Soldiers vie for infantry expertise
May 3, 2012
Two deployed Soldiers on a patrol meet a suspicious Middle Eastern man. One of the Soldiers utters basic phrases in Arabic to him: "stop," "stay where you are" and "do not resist." As they detain the local, the Soldiers begin receiving small arms fire and one of them is hit. The unharmed Soldier must make a decision -- does he first return fire, or immediately administer first aid to his battle buddy?
This was one of the scenarios Soldiers faced as they tested for the Expert Infantry Badge April 25 at the 1st Lt. Frederick Henry Individual Tactics and Techniques Training Complex here. Staff from Company C, 434th Field Artillery Detachment sponsored the annual rigorous competition, which was open to Fort Sill infantrymen and special forces Soldiers.
"It's the best badge that we wear as infantrymen," said competitor Staff Sgt. Chris Castlebury, C/434th FA Det. "This is one of the our biggest tests. It will prove that I'm an expert at my job."
The competition began April 23 with 24 Soldiers testing in the EIB Physical Readiness Test, which requires a minimum 75 percent to pass for push ups, sit ups and a two-mile run, said Sgt. 1st Class Robert McLauchlin, C/424th FA Det. Basic Rifle Marksmanship Branch chief and coordinator of the event.
Soldiers were also tested in reconnaissance, defense and patrol lanes; each lane had 10 tasks, and one of the tasks was decision making.
They were also evaluated on Soldiers skills such as day and night land navigation, weapons proficiency, first aid, communications, and nuclear, biological, chemical procedures.
If task and subtasks were broken down into individual steps, there are about 1,500 steps a Soldier must know and usually perform in sequence, said Staff Sgt. Shaun Kelley, C/434th FA instructor.
For example, to conduct a functions check on a 240B machine gun, one must pull the charging handle, place the weapon on safe, return the charging handle, pull the trigger to ensure the safety works and bolt doesn't slide forward, pull the charging handle to the rear, put the weapons on fire and then ride the bolt forward, Kelley said.
By the morning of Day 3, the number of competitors had been reduced to 10, which was not uncommon, McLauchlin said. At some of the large infantry posts where he has conducted EIB testing, the failure rate was upward of 70 percent.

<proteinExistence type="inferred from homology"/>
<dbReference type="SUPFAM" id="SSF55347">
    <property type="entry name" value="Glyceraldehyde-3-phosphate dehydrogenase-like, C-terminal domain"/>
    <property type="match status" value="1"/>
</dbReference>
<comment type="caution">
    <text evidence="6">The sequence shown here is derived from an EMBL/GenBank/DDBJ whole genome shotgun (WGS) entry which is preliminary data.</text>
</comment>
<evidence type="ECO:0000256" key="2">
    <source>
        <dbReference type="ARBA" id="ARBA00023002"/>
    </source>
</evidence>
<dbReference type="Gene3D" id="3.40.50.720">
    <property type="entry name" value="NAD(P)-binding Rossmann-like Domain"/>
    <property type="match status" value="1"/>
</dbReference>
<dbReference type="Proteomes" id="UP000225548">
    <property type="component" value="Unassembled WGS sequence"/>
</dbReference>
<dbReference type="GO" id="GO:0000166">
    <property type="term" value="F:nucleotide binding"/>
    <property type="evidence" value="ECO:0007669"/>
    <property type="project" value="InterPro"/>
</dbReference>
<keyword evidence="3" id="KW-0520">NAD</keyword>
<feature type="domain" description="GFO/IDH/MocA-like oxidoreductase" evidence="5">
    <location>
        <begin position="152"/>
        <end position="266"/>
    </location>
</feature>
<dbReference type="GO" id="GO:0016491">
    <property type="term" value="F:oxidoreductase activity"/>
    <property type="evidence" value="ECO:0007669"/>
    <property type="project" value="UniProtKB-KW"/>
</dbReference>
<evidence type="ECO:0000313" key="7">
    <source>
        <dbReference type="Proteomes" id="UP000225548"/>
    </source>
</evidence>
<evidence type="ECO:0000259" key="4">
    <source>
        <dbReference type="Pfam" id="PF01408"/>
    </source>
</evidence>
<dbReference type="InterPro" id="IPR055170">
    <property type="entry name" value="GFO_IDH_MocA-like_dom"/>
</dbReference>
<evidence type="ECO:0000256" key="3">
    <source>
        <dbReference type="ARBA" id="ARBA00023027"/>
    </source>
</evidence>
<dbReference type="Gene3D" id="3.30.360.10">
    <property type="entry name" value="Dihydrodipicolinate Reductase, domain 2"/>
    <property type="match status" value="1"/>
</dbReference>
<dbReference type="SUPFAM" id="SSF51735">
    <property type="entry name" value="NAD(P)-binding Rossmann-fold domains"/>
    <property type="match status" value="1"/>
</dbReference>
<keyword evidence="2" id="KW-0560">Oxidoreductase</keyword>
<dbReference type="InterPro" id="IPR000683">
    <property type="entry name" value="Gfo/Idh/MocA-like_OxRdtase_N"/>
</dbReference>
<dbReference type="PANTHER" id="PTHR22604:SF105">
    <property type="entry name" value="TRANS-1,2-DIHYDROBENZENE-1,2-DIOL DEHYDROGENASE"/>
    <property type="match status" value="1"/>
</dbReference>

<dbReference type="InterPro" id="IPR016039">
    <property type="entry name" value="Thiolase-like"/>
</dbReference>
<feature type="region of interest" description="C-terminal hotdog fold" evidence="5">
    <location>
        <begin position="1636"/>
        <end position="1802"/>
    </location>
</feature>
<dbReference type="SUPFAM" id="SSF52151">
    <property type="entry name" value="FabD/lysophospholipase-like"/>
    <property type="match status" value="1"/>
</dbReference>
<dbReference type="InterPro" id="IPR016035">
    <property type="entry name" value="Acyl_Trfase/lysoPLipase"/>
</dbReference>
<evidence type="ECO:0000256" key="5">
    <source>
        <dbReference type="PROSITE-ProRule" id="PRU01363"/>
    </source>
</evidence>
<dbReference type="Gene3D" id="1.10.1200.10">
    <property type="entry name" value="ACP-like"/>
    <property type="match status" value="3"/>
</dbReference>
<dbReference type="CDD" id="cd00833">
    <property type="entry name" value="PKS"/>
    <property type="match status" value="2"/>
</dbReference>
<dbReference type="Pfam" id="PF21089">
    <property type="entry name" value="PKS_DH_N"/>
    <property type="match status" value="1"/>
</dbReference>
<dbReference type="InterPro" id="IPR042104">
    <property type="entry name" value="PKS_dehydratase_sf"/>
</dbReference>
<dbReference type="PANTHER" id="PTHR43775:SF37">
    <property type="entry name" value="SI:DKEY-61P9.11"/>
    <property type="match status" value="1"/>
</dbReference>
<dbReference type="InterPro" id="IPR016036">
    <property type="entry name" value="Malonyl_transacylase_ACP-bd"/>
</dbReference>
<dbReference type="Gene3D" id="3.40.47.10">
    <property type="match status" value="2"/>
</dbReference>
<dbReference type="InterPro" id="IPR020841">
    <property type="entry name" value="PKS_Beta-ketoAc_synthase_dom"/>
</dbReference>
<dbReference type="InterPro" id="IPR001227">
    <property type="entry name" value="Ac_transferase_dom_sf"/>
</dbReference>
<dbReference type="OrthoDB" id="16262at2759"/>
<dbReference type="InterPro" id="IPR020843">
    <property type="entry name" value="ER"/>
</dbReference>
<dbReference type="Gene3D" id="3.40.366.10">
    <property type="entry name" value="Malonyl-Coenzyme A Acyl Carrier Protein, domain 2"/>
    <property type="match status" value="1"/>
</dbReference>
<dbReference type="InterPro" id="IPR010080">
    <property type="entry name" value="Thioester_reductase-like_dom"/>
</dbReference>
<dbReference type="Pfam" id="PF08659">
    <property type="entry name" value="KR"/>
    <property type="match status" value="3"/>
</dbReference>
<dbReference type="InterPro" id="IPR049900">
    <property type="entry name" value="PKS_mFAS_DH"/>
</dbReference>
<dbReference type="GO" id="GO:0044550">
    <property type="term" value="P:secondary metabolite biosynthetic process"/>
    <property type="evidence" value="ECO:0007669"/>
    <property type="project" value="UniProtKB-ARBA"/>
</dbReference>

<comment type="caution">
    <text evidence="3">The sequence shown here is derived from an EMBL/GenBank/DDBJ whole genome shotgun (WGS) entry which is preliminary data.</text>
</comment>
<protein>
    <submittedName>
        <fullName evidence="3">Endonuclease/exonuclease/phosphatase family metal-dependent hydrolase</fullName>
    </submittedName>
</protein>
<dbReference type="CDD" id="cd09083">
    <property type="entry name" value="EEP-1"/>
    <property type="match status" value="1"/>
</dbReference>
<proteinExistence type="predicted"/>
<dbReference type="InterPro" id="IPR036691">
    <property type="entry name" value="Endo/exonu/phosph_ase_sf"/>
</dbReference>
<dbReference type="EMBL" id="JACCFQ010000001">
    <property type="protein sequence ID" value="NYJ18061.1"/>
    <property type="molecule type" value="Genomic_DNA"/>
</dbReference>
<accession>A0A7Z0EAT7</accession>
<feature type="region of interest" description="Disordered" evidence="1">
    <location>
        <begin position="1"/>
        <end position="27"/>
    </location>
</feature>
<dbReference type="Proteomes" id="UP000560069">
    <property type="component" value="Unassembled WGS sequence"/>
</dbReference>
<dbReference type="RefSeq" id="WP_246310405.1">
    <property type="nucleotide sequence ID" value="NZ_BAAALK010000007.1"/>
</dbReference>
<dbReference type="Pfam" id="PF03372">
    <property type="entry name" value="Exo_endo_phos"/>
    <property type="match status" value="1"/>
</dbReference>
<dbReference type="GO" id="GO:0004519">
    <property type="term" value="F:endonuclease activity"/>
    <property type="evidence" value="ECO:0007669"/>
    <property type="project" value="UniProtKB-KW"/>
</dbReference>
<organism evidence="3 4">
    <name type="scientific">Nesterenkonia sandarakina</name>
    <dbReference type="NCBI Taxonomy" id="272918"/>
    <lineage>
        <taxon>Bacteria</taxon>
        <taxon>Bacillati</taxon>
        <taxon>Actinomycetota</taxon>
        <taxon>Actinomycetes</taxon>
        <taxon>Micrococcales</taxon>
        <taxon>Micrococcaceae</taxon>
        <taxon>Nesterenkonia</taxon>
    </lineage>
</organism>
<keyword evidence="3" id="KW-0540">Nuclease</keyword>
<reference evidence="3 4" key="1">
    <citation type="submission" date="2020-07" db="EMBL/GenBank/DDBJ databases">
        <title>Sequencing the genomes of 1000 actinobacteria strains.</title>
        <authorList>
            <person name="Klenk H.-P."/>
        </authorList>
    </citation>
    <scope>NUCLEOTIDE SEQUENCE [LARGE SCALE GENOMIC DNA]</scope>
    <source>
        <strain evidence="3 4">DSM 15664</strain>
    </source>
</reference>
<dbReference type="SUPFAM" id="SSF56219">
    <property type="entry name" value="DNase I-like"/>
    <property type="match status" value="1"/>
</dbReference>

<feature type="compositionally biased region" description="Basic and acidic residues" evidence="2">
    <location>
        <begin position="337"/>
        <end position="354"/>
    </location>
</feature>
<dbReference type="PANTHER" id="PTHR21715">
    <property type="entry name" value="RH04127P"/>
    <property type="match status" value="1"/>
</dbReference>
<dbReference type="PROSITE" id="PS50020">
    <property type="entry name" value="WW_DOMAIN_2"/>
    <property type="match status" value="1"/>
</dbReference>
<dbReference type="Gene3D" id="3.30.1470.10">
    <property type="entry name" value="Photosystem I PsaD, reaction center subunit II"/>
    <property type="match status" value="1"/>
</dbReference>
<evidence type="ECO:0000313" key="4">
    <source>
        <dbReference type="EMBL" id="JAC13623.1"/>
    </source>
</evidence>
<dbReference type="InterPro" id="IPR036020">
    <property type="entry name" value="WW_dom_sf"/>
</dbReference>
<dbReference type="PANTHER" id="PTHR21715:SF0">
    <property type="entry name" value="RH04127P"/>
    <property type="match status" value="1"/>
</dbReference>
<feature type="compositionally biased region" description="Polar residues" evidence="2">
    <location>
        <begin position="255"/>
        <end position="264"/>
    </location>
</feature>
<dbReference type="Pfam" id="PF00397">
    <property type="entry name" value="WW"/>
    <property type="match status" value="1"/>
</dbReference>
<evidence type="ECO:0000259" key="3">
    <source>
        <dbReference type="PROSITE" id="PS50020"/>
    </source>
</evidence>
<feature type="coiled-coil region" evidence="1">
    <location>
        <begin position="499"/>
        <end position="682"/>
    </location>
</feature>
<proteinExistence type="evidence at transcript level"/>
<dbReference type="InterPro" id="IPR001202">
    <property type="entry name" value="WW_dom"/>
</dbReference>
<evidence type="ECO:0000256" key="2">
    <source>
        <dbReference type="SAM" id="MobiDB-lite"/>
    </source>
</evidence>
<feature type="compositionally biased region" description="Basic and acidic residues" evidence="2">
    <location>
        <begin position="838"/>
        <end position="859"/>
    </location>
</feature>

Although he earned his EIB on his first attempt as a 17-year-old private, Sgt. 1st Class Clarence Sillik, C/434th FA Det. range noncommissioned officer in charge, said that is not the norm.
"A lot of individuals will earn it on their second or third attempt," Sillik said.
On Day 3, Drill Sergeant (Staff Sgt.) Preston Parris, B/1-31st FA, said the most challenging event thus far was night land navigation, where Soldiers had to find three points up to 1,000 meters away without a map, only night observation equipment.
"That one had my nerves tore up the most," said Parris, who would go on to earn the EIB.
He said none of the events were easy. "They were all (combat) scenarios that you would see in Iraq or Afghanistan," Parris said. "It was outcome-based training."
The competition concluded April 27 for the remaining nine Soldiers. At zero-dark-thirty they began a 12-mile road march with 35-pound rucksacks and full "battle rattle" which had to be completed within three hours. The last event took out three more competitors.
Drill Sergeant (Staff Sgt.) Kyle Pierce, D/1-31st FA, is one of the few infantryman drill sergeants at Fort Sill. He said it was fortunate that Soldiers in his military occupational specialty had the opportunity to test for the EIB at Fort Sill.
"I never thought I would have a chance to earn my EIB here," Pierce said. "Last year, I tried at Fort Benning (Ga.), but night land navigation got me."
Col. Gregory Dewitt, 434th FA Brigade commander, "tacked" the six Soldiers who passed the EIB test with their badges April 27 during a ceremony outside his brigade headquarters.
McLauchlin said overall the competition went well although he would have liked to seen Dewitt presenting more EIBs.
"But that's what makes it so coveted, you have to be able to perform up to the very end," he said.